High Altitude Sickness

PaO2 = 2/3rds at 10000ft (3050m)

PaO2 = 1/2 at 18000ft (5500m)

PaO2 = 1/3rd at 29000ft (8848m)

Degree and rapidity of hypoxic stress determines altitude illness. Age, gender, fitness does not have much effect. Ventilatory response is key.

Wilderness Medical Society recommends avoiding ascent > 9000ft (2800) in one day. And after arrival at 8-10000ft (2500-3000m), increase sleeping elevation < 1500ft (500m)/day as well as adding an extra day for every 3300ft (1000m).

Acute Mountain Sickness

Unacclimatized person > 8200ft (2500m)

1-2 days onset for AMS and 3-4d onset for HAPE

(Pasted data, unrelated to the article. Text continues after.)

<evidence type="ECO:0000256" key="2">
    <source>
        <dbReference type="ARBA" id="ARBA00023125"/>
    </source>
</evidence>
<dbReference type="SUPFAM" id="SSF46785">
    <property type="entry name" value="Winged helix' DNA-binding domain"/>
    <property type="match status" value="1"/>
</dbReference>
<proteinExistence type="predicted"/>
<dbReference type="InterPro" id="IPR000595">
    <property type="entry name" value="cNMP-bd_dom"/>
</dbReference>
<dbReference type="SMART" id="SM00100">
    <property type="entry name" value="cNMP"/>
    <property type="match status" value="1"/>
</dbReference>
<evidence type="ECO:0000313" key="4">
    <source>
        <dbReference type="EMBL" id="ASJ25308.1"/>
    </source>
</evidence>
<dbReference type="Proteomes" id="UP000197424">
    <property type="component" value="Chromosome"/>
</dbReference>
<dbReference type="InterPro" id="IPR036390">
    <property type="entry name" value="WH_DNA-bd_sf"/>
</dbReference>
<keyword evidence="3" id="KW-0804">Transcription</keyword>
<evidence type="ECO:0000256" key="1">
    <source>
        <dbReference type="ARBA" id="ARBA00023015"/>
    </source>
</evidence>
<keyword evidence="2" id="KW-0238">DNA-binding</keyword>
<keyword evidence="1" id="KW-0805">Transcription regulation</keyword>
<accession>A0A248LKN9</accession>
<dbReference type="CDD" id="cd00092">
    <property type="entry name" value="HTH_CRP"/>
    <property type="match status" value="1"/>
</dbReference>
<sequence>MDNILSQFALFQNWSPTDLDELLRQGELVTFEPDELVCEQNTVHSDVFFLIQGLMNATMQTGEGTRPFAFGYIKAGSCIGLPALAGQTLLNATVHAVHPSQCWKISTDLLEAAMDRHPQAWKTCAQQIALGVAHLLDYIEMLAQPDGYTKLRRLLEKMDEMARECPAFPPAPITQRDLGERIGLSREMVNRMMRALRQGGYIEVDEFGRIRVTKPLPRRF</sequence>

Headache + Additional symptom (loss of appetite, nausea, vomiting, dizziness, sleep disturbance, peripheral edema)

“Do you feel sick? Do you have a headache? Do you feel hung-over?”


Unusual below 1000m (3050ft)

Progression of CNS symptoms in someone with AMS or HAPE

Ataxia or acting drunk


Dypsnea at rest and weakness

Crackles first develop in right upper axilla

CXR shows R>L consolidations easily confused with PNA


For h/o AMS and ascent to >2800m in 1d

ascent > 2800m in 1d

ascent > 1600m/d over 10 000ft without acclimatization

>11 500ft in 1 day

For h/o HACE and HAPE

Acetazolamide 125mg – 250mg BID starting day before travel until d2-3 at altitude.

Dexamethasone 4mg BID or QID starting on ascent

Inhaled budesonide